Successful reduction of alopecia induced by anthracycline and taxane containing adjuvant chemotherapy in breast cancer – clinical evaluation of sensor-controlled scalp cooling
© Friedrichs and Carstensen; licensee Springer. 2014
Received: 31 July 2014
Accepted: 31 July 2014
Published: 5 September 2014
Scalp cooling is a long known method to reduce chemotherapy-induced alopecia in cancer patients with solid tumors. Due to a progress in this method, a medical device enabling individual feedback-controlled temperature regulation was evaluated.
Between June 2011 and December 2012, 83 breast cancer patients were included. Evaluation was focussed on the quantification of alopecia, satisfaction and side effects of the scalp cooling system in (neo-) adjuvant chemotherapy regimens. Alopecia quantification was done by patient evaluation and experts rating.
Based on patient hair loss evaluations, the mean overall success rate of scalp cooling (<50% hair loss) in (neo-) adjuvant chemotherapy was at 52.6%. 51.7% of patients in (neo-) adjuvant CT did not need head covers. In 51.7% of patients in (neo-) adjuvant chemotherapy hair regrowth occurred. Patient satisfaction rate was between VAS 70 and 80 (0–100, where 100 is completely satisfied).
The evaluation demonstrates that feedback-controlled scalp cooling provides a good chance for breast cancer patients to keep their hair even during (neo-)adjuvant chemotherapies, which are known to cause severe to complete alopecia without scalp cooling.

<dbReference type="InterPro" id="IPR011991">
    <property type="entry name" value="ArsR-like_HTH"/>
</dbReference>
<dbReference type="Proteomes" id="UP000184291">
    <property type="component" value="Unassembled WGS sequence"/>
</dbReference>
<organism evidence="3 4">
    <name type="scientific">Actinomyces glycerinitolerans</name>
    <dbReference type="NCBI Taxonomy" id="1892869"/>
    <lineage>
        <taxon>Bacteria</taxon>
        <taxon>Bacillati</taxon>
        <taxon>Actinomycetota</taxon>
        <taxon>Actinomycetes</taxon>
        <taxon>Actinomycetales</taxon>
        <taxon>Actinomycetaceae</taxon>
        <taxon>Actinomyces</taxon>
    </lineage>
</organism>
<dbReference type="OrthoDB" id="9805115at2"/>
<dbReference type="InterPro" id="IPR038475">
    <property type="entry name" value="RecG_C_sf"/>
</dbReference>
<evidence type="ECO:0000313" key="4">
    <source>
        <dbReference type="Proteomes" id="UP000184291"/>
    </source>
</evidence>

KeywordsBreast cancer Adjuvant chemotherapy Scalp cooling Alopecia
Chemotherapy-induced alopecia (CIA) causes considerable impact on the quality of life of patients during cancer treatment. CIA starts approximately within 2–4 weeks and is complete 1–2 months after the initiation of chemotherapy (CT) (Batchelor 2001). Although a number of publications recently refer to the problem of CIA (e.g. (Komen et al. 2013; Van den Hurk et al. 2010)), scalp cooling (SC) as suitable solution is often not offered to patients.
Various SC devices exist since the 1970’s. Their efficacy, handling and control are limited. Particularly a direct temperature control and regulation of the scalp during cooling procedure was not possible. Although several publications report the efficacy of modern systems, SC still has the image of being ineffective (Tollenaar et al. 1994; Middleton et al. 1985).
The DigniCap® System (Dignitana, Sweden) is a new medical device for SC treatment during CT. The system enables feedback-controlled regulation of SC by direct measurement of the patient’s individual scalp temperature.
The clinical evaluation of the system was performed at Mammazentrum Hamburg. This evaluation was focussed on the results for hair loss, patient satisfaction and SC related side effects in breast cancer patients treated with (neo-)adjuvant CTs.
Material and methods
The evaluated SC system consists of a computer controlled refrigerator unit connected through hoses to a silicon cap in which liquid coolant circulates through small channels. Scalp temperature is monitored by two sensors in the silicone cap independently controlling scalp temperature of the front and the back side of the head, plus one safety sensor to ensure that the temperature does not go below the freezing point.